When Dishonourable Men Rule

Posted on September 2, 2014



When the CEO of MRT Corp, Azhar Abdul Hamid resigned over a worksite accident which took the lives of 3 workers, he was hailed as a role model.  He did so almost immediately by his own volition citing that he is taking personal responsibility for the accident. In the midst of the scheming, twisting and blaming drama that is the Selangor Menteri Besar (Chief Minister) crisis, it was like a gust of fresh mountain air blowing through the stench that overhangs not just Selangor but this nation as well.

It was an act of honour, Azhar fell on his sword. As the leader of his organisation he took responsibility for the failure of those under him. How often do we see such acts among our leaders? Honour is a rare commodity among leaders in this country and the Selangor MB crisis became the on-going crisis that it is because men who goes by honorific titles like Yang Berhormat (YB) or Yang Amat Berhormat (YAB) which means The Honourable or The Most Honourable, ironically, behaves most dishonourably.

Oxford Online Dictionary defines the word honour as “The quality of knowing and doing what is morally right”, also as “A person or thing that brings esteem”. Whether a person is deemed honourable or not depends on whether he knew and did what is morally right. One doesn’t become honourable just by being elected or appointed, it has to be tested and proven.

The Dishonourable Actors

Judging by these definitions, the Selangor MB crisis can be defined as the creation of a group of men placed in positions of authority who made decisions motivated not by what is in the best interest of the electors but what is best for themselves and their political parties. As in most imbroglios, the culprits are seldom one but a conspiracy of many with vested interests. But the main actor of this political drama has to be the Menteri Besar himself, The Most Honourable (sic) Abdul Khalid Ibrahim.

In our current Parliamentary system which our State Assemblies also follows, the Menteri Besar or Chief Minister is elected from amongst the Members of Parliament or State Assemblypersons who can command the support of the majority. He or she is then appointed by the Ruler. Usually the party or coalition that has the majority will choose this individual, no one else has a say, not even the public.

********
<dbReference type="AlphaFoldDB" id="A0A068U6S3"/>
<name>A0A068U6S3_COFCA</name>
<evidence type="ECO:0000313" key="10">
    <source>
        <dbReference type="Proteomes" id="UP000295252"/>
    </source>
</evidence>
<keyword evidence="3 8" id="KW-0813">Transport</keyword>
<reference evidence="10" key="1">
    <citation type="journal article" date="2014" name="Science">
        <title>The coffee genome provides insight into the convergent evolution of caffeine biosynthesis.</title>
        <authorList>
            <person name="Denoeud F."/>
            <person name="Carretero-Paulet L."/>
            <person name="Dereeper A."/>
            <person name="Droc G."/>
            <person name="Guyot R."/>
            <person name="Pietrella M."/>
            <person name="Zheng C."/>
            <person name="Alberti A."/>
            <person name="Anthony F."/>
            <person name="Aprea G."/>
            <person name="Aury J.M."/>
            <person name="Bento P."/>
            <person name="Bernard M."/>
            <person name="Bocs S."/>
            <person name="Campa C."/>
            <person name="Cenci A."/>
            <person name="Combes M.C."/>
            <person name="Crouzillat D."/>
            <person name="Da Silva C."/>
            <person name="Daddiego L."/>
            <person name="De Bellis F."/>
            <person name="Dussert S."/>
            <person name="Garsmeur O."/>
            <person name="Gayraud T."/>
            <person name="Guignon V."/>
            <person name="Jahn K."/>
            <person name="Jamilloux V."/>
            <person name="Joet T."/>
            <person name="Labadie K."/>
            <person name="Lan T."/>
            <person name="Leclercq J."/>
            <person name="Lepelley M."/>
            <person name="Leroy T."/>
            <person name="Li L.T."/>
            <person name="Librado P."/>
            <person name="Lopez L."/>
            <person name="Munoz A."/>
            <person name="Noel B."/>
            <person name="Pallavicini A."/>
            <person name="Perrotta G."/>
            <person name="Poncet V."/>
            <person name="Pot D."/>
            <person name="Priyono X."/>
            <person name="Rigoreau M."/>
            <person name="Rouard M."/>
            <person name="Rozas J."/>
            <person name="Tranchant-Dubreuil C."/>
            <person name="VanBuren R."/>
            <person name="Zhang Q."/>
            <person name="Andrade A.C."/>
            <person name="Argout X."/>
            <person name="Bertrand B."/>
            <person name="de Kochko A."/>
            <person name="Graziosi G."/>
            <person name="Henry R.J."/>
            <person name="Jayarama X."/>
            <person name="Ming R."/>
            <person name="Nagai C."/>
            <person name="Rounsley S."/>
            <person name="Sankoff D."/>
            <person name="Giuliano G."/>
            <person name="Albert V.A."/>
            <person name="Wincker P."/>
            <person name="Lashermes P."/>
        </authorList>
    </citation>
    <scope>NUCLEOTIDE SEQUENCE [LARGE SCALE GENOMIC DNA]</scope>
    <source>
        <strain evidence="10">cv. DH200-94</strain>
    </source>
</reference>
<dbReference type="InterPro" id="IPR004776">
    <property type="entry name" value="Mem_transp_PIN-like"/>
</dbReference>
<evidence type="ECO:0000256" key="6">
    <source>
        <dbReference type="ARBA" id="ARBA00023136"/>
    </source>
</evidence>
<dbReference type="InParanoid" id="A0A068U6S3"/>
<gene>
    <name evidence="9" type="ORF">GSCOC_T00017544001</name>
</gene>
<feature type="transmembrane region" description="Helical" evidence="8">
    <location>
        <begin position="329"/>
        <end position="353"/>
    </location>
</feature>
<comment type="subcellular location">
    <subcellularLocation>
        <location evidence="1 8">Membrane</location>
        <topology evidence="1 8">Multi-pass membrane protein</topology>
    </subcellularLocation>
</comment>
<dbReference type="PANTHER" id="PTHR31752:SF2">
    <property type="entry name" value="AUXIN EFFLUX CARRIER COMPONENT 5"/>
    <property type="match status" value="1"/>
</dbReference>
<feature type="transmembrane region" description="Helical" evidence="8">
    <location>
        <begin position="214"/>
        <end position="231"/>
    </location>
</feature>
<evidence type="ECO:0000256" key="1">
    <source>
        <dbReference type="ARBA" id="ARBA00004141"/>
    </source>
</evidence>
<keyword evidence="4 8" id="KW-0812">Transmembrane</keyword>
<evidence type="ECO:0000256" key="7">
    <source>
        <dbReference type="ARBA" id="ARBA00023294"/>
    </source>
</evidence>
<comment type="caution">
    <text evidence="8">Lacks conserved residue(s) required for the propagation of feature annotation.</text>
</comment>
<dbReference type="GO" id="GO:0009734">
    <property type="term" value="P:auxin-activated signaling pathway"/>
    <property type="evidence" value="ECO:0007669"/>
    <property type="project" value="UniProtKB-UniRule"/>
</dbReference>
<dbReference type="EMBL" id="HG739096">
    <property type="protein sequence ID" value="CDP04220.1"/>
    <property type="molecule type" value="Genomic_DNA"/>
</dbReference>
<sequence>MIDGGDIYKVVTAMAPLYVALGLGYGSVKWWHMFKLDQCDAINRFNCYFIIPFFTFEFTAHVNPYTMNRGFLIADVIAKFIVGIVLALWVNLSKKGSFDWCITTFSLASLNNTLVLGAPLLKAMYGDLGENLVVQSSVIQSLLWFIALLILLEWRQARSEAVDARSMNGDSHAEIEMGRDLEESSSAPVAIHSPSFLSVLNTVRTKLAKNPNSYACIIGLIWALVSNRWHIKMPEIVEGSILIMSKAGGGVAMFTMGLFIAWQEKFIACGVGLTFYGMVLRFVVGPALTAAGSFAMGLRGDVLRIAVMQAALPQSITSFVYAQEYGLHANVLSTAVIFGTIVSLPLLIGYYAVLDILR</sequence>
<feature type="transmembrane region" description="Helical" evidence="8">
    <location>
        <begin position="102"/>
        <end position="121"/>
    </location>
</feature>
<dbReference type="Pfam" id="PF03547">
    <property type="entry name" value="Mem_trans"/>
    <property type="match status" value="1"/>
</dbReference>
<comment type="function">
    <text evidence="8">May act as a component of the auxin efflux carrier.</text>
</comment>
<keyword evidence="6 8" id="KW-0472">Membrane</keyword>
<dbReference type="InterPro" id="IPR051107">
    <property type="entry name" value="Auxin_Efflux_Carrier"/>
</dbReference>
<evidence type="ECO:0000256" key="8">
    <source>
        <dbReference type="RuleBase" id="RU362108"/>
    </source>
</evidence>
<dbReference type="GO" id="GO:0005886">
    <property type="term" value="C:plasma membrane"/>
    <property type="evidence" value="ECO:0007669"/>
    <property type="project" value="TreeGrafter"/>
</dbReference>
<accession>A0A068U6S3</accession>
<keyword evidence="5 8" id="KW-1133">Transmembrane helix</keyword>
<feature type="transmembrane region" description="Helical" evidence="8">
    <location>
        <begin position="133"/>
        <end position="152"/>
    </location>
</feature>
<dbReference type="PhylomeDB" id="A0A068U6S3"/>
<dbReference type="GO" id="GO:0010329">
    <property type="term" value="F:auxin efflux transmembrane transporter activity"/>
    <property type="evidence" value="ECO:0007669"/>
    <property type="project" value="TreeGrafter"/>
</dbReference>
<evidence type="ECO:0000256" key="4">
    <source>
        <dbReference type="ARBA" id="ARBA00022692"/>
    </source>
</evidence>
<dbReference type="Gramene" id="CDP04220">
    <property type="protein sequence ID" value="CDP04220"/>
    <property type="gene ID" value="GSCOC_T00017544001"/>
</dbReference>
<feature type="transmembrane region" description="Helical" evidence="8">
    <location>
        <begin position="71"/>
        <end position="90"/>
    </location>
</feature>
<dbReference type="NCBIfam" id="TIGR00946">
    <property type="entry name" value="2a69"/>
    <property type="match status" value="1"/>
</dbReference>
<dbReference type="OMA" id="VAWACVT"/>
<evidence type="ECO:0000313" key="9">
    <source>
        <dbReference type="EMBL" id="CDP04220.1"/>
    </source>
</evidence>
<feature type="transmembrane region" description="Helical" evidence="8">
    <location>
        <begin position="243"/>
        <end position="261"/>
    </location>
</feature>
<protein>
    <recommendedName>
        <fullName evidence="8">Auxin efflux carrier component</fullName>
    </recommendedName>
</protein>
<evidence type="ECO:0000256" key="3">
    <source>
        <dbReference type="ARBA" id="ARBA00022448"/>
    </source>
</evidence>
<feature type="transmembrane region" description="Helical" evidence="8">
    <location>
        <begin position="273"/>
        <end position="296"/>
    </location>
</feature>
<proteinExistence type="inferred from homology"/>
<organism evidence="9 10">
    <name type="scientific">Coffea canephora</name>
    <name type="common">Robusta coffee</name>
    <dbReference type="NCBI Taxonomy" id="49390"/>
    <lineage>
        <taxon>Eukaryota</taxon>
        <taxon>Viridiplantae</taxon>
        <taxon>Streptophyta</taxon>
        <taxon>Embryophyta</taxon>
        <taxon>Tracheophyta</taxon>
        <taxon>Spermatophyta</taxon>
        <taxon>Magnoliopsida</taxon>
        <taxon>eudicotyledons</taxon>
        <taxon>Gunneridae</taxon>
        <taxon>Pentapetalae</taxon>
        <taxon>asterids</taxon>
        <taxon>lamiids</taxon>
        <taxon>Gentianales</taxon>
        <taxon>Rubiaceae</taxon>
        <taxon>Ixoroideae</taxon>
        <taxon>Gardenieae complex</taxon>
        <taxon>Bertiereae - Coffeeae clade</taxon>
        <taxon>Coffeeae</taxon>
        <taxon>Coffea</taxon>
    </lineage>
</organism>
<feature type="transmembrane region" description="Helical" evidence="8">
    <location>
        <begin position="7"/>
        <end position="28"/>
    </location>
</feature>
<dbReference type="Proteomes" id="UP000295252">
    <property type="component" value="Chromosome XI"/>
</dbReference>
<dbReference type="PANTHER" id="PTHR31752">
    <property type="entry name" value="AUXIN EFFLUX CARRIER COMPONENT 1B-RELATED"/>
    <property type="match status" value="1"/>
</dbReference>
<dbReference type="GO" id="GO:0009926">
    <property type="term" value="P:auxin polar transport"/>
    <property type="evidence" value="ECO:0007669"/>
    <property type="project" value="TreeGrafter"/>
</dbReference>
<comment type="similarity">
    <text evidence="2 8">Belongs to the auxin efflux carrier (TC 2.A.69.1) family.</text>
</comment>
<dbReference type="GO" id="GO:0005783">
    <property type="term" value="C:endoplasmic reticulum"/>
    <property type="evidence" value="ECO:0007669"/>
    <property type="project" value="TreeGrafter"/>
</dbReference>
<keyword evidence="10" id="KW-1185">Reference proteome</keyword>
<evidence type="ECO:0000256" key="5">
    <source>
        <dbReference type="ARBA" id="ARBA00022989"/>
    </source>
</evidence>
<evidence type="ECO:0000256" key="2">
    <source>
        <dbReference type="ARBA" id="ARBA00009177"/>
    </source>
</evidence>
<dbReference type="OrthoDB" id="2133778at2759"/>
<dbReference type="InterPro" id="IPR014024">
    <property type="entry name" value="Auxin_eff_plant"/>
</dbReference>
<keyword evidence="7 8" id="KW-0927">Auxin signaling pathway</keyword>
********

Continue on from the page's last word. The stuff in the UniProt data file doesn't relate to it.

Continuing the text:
Khalid Ibrahim has the esteemed post because he was chosen by the Pakatan Rakyat coalition to lead the state of Selangor, not as he and his supporters might like to think, popularly elected by the people or even chosen by the Ruler. The honourable thing for him to do when he first sensed that he has lost the confidence of his party (PKR) would have been to offer his resignation and let the party nominate and the coalition confirmed the nominee as his replacement, allowing for a smooth transition.

Alas, that was not to be and it opened up a Pandora’s Box of political manoeuverings that exposes the weaknesses of men when tempted by power. This act of stubbornness, of clinging on to the post, and disloyalty to his party has placed his own party and the Pakatan Rakyat coalition at the risk of breaking apart, betraying the trust and hopes of 60% of Selangorians who voted PR and despairing the 51% of Malaysian voters who placed so much hope in a coalition that promised wide-ranging reformation to the nation. Whatever credit and honour he has accumulated over the years of his leadership has vanished.

To just accuse Khalid of dishonour would be unjust for the other actors in this political play have to share the blame as well.

Parti Keadilan Rakyat (PKR) the party that Khalid belonged to before his sacking has to take responsibility for this situation. The much touted Kajang Move which was initiated to replace Khalid with Anwar Ibrahim, the party’s de facto leader was snookered by their opponent, the Barisan Nasional, a much under-estimated foe. At the height of the MB crisis, PKR released a dossier of Khalid Ibrahim’s alleged wrongdoings to justify the need to replace him. The question is, if there is substance behind these accusations, why didn’t they take Khalid to task and subject him to the party’s due process of discipline much earlier instead of sacking him at the eleventh hour? Why hold him up as a model of efficiency and integrity up to the point of releasing the dossier?

PKR has to learn a big lesson from this. If there are real issues of corruption, mismanagement and of insubordination, it should have been nipped at the bud and exposed to the light. Attempting to sweep it under the proverbial carpet of convenience and face-saving is dishonest and ultimately dishonourable.  If there is still any honour left in the party, someone should “fall on his sword” and take responsibility for this fiasco.